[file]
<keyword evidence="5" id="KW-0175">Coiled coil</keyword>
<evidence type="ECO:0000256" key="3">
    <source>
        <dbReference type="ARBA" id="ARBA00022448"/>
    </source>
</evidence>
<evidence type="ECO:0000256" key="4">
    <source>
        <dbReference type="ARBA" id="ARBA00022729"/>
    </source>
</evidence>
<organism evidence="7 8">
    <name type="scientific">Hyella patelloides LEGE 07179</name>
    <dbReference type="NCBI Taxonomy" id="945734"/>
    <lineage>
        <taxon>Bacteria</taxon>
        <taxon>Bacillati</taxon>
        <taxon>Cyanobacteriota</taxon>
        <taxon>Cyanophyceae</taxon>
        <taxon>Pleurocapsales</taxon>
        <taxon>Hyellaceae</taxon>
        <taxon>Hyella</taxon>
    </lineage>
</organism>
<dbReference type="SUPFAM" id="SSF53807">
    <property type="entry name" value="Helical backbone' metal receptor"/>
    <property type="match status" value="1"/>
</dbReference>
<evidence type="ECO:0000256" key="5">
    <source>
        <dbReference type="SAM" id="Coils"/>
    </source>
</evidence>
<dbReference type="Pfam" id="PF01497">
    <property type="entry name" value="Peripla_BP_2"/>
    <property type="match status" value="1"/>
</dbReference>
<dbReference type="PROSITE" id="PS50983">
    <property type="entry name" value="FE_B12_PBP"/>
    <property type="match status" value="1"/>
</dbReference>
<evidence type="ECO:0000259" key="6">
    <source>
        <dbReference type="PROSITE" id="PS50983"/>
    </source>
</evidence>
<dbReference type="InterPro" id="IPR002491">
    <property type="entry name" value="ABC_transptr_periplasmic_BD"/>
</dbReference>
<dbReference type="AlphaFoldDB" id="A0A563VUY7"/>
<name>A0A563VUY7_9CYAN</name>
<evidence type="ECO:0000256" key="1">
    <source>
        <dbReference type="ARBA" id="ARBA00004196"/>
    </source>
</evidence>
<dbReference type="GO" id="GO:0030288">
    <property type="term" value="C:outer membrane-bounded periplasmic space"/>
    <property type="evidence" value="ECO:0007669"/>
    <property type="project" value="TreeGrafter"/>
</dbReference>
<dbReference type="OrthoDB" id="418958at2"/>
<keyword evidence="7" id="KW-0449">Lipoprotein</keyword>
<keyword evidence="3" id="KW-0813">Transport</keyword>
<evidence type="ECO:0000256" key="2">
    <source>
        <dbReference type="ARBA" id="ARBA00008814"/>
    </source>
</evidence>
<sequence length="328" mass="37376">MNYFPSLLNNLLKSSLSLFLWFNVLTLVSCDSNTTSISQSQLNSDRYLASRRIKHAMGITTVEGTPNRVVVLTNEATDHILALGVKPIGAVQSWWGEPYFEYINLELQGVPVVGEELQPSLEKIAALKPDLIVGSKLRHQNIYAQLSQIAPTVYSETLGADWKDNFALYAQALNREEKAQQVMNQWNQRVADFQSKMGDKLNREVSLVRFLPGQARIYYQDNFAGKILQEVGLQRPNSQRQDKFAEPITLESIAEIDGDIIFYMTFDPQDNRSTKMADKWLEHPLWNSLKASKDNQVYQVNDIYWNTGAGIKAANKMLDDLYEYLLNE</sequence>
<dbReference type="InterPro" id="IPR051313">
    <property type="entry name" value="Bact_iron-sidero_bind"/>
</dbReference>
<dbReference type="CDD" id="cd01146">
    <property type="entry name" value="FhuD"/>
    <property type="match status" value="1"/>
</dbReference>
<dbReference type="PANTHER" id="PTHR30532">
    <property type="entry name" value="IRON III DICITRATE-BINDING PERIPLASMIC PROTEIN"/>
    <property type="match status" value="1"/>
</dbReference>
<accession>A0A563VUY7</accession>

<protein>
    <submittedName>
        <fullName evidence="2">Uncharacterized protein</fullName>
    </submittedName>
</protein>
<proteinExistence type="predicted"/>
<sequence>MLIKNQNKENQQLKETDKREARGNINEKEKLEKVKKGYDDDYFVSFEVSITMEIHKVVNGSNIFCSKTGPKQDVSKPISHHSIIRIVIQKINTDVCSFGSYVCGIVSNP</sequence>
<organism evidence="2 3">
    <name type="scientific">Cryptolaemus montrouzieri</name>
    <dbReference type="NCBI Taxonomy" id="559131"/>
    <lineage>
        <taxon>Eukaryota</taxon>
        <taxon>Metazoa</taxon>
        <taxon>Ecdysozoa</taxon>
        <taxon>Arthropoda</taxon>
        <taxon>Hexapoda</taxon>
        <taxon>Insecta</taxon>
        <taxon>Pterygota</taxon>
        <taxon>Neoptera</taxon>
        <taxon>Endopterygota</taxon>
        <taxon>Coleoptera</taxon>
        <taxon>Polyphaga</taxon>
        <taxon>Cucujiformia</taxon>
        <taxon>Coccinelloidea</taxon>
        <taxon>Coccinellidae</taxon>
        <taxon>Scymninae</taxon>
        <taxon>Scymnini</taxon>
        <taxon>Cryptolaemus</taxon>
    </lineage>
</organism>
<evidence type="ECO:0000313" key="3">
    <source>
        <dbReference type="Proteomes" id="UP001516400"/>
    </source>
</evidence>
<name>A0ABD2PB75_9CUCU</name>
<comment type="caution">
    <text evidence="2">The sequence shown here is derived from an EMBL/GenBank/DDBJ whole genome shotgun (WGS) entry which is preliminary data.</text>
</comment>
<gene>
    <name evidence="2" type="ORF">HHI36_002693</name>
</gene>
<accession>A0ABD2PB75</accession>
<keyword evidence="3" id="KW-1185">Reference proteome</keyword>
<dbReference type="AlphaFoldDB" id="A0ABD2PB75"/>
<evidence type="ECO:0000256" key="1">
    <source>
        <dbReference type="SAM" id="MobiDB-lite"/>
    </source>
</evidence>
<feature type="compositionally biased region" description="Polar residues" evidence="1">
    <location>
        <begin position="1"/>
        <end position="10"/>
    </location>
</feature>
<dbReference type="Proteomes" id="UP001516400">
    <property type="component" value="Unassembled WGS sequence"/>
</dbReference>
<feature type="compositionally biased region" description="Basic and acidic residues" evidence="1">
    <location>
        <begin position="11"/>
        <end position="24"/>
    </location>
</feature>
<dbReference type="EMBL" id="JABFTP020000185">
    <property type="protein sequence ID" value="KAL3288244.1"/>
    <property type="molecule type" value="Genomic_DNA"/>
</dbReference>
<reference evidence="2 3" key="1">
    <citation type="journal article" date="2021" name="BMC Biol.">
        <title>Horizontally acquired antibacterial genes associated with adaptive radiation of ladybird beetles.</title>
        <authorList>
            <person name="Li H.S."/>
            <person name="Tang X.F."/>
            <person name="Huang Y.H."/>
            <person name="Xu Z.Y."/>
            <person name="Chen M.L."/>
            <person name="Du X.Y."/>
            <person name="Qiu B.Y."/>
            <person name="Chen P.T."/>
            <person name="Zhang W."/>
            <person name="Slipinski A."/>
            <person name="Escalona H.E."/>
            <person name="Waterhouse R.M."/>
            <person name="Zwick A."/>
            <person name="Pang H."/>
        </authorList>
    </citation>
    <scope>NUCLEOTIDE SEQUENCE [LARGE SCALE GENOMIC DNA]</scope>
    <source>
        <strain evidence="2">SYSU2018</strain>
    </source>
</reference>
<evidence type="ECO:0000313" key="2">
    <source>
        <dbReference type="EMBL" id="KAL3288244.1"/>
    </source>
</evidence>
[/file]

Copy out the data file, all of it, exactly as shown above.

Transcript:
<keyword evidence="5" id="KW-0175">Coiled coil</keyword>
<evidence type="ECO:0000256" key="3">
    <source>
        <dbReference type="ARBA" id="ARBA00022448"/>
    </source>
</evidence>
<evidence type="ECO:0000256" key="4">
    <source>
        <dbReference type="ARBA" id="ARBA00022729"/>
    </source>
</evidence>
<organism evidence="7 8">
    <name type="scientific">Hyella patelloides LEGE 07179</name>
    <dbReference type="NCBI Taxonomy" id="945734"/>
    <lineage>
        <taxon>Bacteria</taxon>
        <taxon>Bacillati</taxon>
        <taxon>Cyanobacteriota</taxon>
        <taxon>Cyanophyceae</taxon>
        <taxon>Pleurocapsales</taxon>
        <taxon>Hyellaceae</taxon>
        <taxon>Hyella</taxon>
    </lineage>
</organism>
<dbReference type="SUPFAM" id="SSF53807">
    <property type="entry name" value="Helical backbone' metal receptor"/>
    <property type="match status" value="1"/>
</dbReference>
<evidence type="ECO:0000256" key="5">
    <source>
        <dbReference type="SAM" id="Coils"/>
    </source>
</evidence>
<dbReference type="Pfam" id="PF01497">
    <property type="entry name" value="Peripla_BP_2"/>
    <property type="match status" value="1"/>
</dbReference>
<dbReference type="PROSITE" id="PS50983">
    <property type="entry name" value="FE_B12_PBP"/>
    <property type="match status" value="1"/>
</dbReference>
<evidence type="ECO:0000259" key="6">
    <source>
        <dbReference type="PROSITE" id="PS50983"/>
    </source>
</evidence>
<dbReference type="InterPro" id="IPR002491">
    <property type="entry name" value="ABC_transptr_periplasmic_BD"/>
</dbReference>
<dbReference type="AlphaFoldDB" id="A0A563VUY7"/>
<name>A0A563VUY7_9CYAN</name>
<evidence type="ECO:0000256" key="1">
    <source>
        <dbReference type="ARBA" id="ARBA00004196"/>
    </source>
</evidence>
<dbReference type="GO" id="GO:0030288">
    <property type="term" value="C:outer membrane-bounded periplasmic space"/>
    <property type="evidence" value="ECO:0007669"/>
    <property type="project" value="TreeGrafter"/>
</dbReference>
<dbReference type="OrthoDB" id="418958at2"/>
<keyword evidence="7" id="KW-0449">Lipoprotein</keyword>
<keyword evidence="3" id="KW-0813">Transport</keyword>
<evidence type="ECO:0000256" key="2">
    <source>
        <dbReference type="ARBA" id="ARBA00008814"/>
    </source>
</evidence>
<sequence length="328" mass="37376">MNYFPSLLNNLLKSSLSLFLWFNVLTLVSCDSNTTSISQSQLNSDRYLASRRIKHAMGITTVEGTPNRVVVLTNEATDHILALGVKPIGAVQSWWGEPYFEYINLELQGVPVVGEELQPSLEKIAALKPDLIVGSKLRHQNIYAQLSQIAPTVYSETLGADWKDNFALYAQALNREEKAQQVMNQWNQRVADFQSKMGDKLNREVSLVRFLPGQARIYYQDNFAGKILQEVGLQRPNSQRQDKFAEPITLESIAEIDGDIIFYMTFDPQDNRSTKMADKWLEHPLWNSLKASKDNQVYQVNDIYWNTGAGIKAANKMLDDLYEYLLNE</sequence>
<dbReference type="InterPro" id="IPR051313">
    <property type="entry name" value="Bact_iron-sidero_bind"/>
</dbReference>
<dbReference type="CDD" id="cd01146">
    <property type="entry name" value="FhuD"/>
    <property type="match status" value="1"/>
</dbReference>
<dbReference type="PANTHER" id="PTHR30532">
    <property type="entry name" value="IRON III DICITRATE-BINDING PERIPLASMIC PROTEIN"/>
    <property type="match status" value="1"/>
</dbReference>
<accession>A0A563VUY7</accession>

<protein>
    <submittedName>
        <fullName evidence="2">Uncharacterized protein</fullName>
    </submittedName>
</protein>
<proteinExistence type="predicted"/>
<sequence>MLIKNQNKENQQLKETDKREARGNINEKEKLEKVKKGYDDDYFVSFEVSITMEIHKVVNGSNIFCSKTGPKQDVSKPISHHSIIRIVIQKINTDVCSFGSYVCGIVSNP</sequence>
<organism evidence="2 3">
    <name type="scientific">Cryptolaemus montrouzieri</name>
    <dbReference type="NCBI Taxonomy" id="559131"/>
    <lineage>
        <taxon>Eukaryota</taxon>
        <taxon>Metazoa</taxon>
        <taxon>Ecdysozoa</taxon>
        <taxon>Arthropoda</taxon>
        <taxon>Hexapoda</taxon>
        <taxon>Insecta</taxon>
        <taxon>Pterygota</taxon>
        <taxon>Neoptera</taxon>
        <taxon>Endopterygota</taxon>
        <taxon>Coleoptera</taxon>
        <taxon>Polyphaga</taxon>
        <taxon>Cucujiformia</taxon>
        <taxon>Coccinelloidea</taxon>
        <taxon>Coccinellidae</taxon>
        <taxon>Scymninae</taxon>
        <taxon>Scymnini</taxon>
        <taxon>Cryptolaemus</taxon>
    </lineage>
</organism>
<evidence type="ECO:0000313" key="3">
    <source>
        <dbReference type="Proteomes" id="UP001516400"/>
    </source>
</evidence>
<name>A0ABD2PB75_9CUCU</name>
<comment type="caution">
    <text evidence="2">The sequence shown here is derived from an EMBL/GenBank/DDBJ whole genome shotgun (WGS) entry which is preliminary data.</text>
</comment>
<gene>
    <name evidence="2" type="ORF">HHI36_002693</name>
</gene>
<accession>A0ABD2PB75</accession>
<keyword evidence="3" id="KW-1185">Reference proteome</keyword>
<dbReference type="AlphaFoldDB" id="A0ABD2PB75"/>
<evidence type="ECO:0000256" key="1">
    <source>
        <dbReference type="SAM" id="MobiDB-lite"/>
    </source>
</evidence>
<feature type="compositionally biased region" description="Polar residues" evidence="1">
    <location>
        <begin position="1"/>
        <end position="10"/>
    </location>
</feature>
<dbReference type="Proteomes" id="UP001516400">
    <property type="component" value="Unassembled WGS sequence"/>
</dbReference>
<feature type="compositionally biased region" description="Basic and acidic residues" evidence="1">
    <location>
        <begin position="11"/>
        <end position="24"/>
    </location>
</feature>
<dbReference type="EMBL" id="JABFTP020000185">
    <property type="protein sequence ID" value="KAL3288244.1"/>
    <property type="molecule type" value="Genomic_DNA"/>
</dbReference>
<reference evidence="2 3" key="1">
    <citation type="journal article" date="2021" name="BMC Biol.">
        <title>Horizontally acquired antibacterial genes associated with adaptive radiation of ladybird beetles.</title>
        <authorList>
            <person name="Li H.S."/>
            <person name="Tang X.F."/>
            <person name="Huang Y.H."/>
            <person name="Xu Z.Y."/>
            <person name="Chen M.L."/>
            <person name="Du X.Y."/>
            <person name="Qiu B.Y."/>
            <person name="Chen P.T."/>
            <person name="Zhang W."/>
            <person name="Slipinski A."/>
            <person name="Escalona H.E."/>
            <person name="Waterhouse R.M."/>
            <person name="Zwick A."/>
            <person name="Pang H."/>
        </authorList>
    </citation>
    <scope>NUCLEOTIDE SEQUENCE [LARGE SCALE GENOMIC DNA]</scope>
    <source>
        <strain evidence="2">SYSU2018</strain>
    </source>
</reference>
<evidence type="ECO:0000313" key="2">
    <source>
        <dbReference type="EMBL" id="KAL3288244.1"/>
    </source>
</evidence>